Colombia: Mixed outcome from increased credit rating
A recent move by Standard & Poor’s (S&P) to increase Colombia’s foreign debt rating is welcome news for both policymakers and investors looking for opportunities in emerging markets. However, the country continues to face challenges to economic growth, including currency appreciation and the need for more investment in physical infrastructure.
S&P lifted Colombia’s foreign debt rating on April 24th by one level to BBB, the second-lowest investment grade, citing structural changes in fiscal policy, the creation of a windfall fund that can be used to finance countercyclical actions, an improved debt profile and the development of capital markets.
Colombia last received a credit rating increase in 2011, shortly after the parliament passed a fiscal rule establishing a ceiling on the central government’s structural deficit. Authorities plan to improve the fiscal balance over time, targeting a reduction in the deficit to 2.3% of GDP by 2014, declining to 1% by 2022.
The debt-to-GDP ratio has been falling since the fiscal rule was approved, dropping from 36.1% in 2011 to around 32% in the first few months of 2013.
Peace negotiations between the national government and the FARC rebel group also played a role in boosting the credit rating. Colombian officials, including President Juan Manuel Santos, appear optimistic that the negotiations will eventually bring an end to the conflict that has dragged on for more than 50 years and contributed to a deterioration of finances.
The director of the US Agency for International Development, Rajiv Shah, said peace would pave the way for private investment to extend its reach into rural areas of the country. He also reiterated the US’s commitment to supporting Colombia, both financially and as a key ally in the peace process.
Shortly after the S&P credit rating increase was announced, the yield on the Colombian peso bond due in 2024 fell four basis points to 4.84%, the lowest level since its issuance in 2009, according to a report by Bloomberg. The news of the credit rating increase also pushed up the peso, rising by 0.1% against the dollar on April 24.
Indeed, the move by S&P may create additional challenges for the central bank, which has struggled with currency appreciation for more than a year. The peso’s value rose by nearly 10% in 2012, although it has come down since January. Following the S&P announcement, the finance minister, Mauricio Cardenas, told the press that Colombia would act to counter any significant dollar inflows resulting from the credit upgrade.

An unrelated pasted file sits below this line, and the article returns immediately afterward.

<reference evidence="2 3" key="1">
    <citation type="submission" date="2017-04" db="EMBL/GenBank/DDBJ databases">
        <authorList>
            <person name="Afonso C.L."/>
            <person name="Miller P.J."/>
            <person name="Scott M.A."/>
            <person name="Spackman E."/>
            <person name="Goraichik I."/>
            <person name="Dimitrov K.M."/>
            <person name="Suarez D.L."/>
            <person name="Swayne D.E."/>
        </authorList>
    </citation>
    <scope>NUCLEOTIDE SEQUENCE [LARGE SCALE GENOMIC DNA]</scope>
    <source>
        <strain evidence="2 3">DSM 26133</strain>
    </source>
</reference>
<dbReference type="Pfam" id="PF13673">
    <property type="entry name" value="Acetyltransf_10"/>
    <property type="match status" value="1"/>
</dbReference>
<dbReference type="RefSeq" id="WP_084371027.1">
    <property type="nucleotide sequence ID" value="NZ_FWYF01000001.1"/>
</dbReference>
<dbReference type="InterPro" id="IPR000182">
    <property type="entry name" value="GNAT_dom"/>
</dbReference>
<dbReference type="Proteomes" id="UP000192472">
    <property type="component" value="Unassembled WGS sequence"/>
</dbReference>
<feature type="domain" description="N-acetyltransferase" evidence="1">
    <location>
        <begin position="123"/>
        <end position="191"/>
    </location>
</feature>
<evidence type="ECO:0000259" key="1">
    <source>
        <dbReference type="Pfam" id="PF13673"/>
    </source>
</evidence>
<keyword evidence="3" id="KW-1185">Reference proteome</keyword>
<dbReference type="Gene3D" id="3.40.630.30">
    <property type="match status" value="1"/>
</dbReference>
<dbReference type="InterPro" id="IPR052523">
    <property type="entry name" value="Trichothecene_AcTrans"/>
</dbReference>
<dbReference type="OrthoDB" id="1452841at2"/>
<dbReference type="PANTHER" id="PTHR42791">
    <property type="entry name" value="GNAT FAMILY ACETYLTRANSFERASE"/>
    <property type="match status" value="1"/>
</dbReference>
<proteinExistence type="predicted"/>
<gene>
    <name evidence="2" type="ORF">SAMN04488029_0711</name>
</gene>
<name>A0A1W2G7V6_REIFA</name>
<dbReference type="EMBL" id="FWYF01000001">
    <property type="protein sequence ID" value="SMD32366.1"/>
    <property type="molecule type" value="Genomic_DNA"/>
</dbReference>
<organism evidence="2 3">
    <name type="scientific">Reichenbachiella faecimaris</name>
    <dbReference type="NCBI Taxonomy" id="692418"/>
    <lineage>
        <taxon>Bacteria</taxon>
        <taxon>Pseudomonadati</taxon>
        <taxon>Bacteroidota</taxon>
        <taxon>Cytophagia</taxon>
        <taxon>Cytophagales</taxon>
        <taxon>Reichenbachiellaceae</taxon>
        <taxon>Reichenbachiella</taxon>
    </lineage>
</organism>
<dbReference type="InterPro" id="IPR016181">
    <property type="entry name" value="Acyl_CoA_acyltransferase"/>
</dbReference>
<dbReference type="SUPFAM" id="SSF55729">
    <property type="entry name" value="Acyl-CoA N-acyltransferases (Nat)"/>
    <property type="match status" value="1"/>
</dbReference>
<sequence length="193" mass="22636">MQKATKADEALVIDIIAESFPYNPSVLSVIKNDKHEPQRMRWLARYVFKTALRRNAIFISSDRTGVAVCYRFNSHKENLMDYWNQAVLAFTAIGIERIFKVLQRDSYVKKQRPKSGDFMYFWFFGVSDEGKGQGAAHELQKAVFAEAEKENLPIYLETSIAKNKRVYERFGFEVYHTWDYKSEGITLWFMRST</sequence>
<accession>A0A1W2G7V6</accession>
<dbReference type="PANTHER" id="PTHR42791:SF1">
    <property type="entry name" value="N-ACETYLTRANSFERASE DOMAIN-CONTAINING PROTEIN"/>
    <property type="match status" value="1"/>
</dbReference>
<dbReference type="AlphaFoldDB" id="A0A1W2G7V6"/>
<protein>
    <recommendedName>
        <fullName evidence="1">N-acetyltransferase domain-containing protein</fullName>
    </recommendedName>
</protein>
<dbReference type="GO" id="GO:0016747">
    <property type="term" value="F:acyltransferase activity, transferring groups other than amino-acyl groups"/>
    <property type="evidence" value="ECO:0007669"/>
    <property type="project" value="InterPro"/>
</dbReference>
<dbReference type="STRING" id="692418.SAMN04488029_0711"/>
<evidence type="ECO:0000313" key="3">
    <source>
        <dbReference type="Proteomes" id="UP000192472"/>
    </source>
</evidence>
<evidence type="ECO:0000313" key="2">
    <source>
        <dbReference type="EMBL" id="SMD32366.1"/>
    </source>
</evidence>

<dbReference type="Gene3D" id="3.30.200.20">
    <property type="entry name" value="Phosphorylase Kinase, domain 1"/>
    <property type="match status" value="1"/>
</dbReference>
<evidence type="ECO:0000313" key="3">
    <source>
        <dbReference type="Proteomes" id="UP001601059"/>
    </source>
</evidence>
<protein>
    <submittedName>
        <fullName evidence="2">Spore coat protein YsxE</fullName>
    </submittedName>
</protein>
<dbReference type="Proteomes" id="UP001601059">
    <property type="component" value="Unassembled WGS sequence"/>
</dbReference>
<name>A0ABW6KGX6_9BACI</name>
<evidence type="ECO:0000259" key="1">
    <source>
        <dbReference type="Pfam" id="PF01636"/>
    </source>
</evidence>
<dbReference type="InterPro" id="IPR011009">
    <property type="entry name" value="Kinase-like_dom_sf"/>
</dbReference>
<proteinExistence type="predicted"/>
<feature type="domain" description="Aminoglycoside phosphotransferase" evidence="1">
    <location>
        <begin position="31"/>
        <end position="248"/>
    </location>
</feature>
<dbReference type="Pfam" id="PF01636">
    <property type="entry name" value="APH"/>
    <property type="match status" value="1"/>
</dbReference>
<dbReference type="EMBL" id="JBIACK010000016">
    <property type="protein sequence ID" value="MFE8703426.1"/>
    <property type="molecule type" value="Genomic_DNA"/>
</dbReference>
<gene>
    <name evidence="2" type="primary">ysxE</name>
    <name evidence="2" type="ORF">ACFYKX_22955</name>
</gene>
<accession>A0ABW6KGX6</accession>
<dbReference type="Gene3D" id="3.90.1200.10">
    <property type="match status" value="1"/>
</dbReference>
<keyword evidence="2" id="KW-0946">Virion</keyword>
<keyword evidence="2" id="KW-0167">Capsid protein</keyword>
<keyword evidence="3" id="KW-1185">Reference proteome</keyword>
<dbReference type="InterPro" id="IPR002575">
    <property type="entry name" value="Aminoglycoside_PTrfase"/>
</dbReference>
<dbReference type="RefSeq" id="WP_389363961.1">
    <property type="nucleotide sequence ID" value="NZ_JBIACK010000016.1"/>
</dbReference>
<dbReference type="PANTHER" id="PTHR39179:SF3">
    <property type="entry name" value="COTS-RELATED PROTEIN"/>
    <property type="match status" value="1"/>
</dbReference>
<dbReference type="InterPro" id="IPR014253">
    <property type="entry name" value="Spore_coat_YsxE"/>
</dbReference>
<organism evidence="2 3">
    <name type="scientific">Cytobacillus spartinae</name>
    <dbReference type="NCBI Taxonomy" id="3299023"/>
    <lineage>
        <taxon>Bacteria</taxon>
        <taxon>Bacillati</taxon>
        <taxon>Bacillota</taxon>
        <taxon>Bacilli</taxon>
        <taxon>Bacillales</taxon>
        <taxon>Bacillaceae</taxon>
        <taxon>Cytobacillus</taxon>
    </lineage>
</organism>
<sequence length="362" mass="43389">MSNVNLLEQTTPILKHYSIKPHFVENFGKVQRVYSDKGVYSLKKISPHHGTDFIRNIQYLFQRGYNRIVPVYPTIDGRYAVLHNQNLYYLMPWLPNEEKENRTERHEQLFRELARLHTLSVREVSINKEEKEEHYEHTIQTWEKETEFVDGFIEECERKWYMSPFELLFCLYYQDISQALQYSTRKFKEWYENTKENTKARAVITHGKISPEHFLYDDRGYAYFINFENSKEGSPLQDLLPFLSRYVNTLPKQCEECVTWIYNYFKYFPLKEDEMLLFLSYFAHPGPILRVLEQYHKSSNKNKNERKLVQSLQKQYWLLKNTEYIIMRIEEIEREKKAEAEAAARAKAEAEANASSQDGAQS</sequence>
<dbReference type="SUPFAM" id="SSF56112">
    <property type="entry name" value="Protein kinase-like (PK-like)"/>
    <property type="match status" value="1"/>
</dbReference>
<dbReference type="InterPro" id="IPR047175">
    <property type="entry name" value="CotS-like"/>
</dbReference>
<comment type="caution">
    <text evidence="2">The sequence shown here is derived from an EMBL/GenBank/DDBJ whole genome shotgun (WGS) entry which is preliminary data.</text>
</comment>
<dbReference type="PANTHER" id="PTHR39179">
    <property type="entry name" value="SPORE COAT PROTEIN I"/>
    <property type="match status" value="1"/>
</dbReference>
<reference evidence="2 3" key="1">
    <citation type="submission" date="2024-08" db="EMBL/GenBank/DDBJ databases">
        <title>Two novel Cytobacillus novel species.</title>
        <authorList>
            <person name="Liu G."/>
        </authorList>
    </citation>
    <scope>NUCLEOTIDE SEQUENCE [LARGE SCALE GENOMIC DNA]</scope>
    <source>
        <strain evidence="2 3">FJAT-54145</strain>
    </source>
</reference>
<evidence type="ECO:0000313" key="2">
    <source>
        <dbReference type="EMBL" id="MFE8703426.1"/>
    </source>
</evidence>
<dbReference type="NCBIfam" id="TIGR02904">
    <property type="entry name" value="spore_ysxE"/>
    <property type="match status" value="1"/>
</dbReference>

Even prior to the rating change, the central bank had reiterated its willingness to intervene in currency markets to slow appreciation of the peso. According to a mid-March statement by the central bank governor, Jose Dario Uribe, the bank was planning to buy a total of $3.5bn in dollars between January and May of this year, up from $4.8bn during 2012.
The policy interest rate has also been cut several times over the past year, although it has remained unchanged since March, when it was lowered to 3.25%. While lower interest rates can curb capital inflows and slow currency appreciation, they can also act to over-stimulate the economy. This is not yet a problem in Colombia, but further rate reductions could bring a risk of inflation, central bank co-director Adolfo Meisel told the Wall Street Journal in mid-May.
Meisel added that the economy is expected to expand by about 4.3% this year, following 4% growth in 2012. S&P has given Colombia a “stable” long-term outlook, saying a significant slowdown in rebel activity had paved the way for investors to explore opportunities in areas of the country previously deemed off limits.
S&P noted Colombia could see further credit rating increases, if security continues to improve, investments are made in improving infrastructure and prudent macroeconomic policies are maintained. Investors will also be watching to see if the other two major rating agencies, Fitch Ratings and Moody’s, follow suit and lift Colombia above the lowest level investment grade.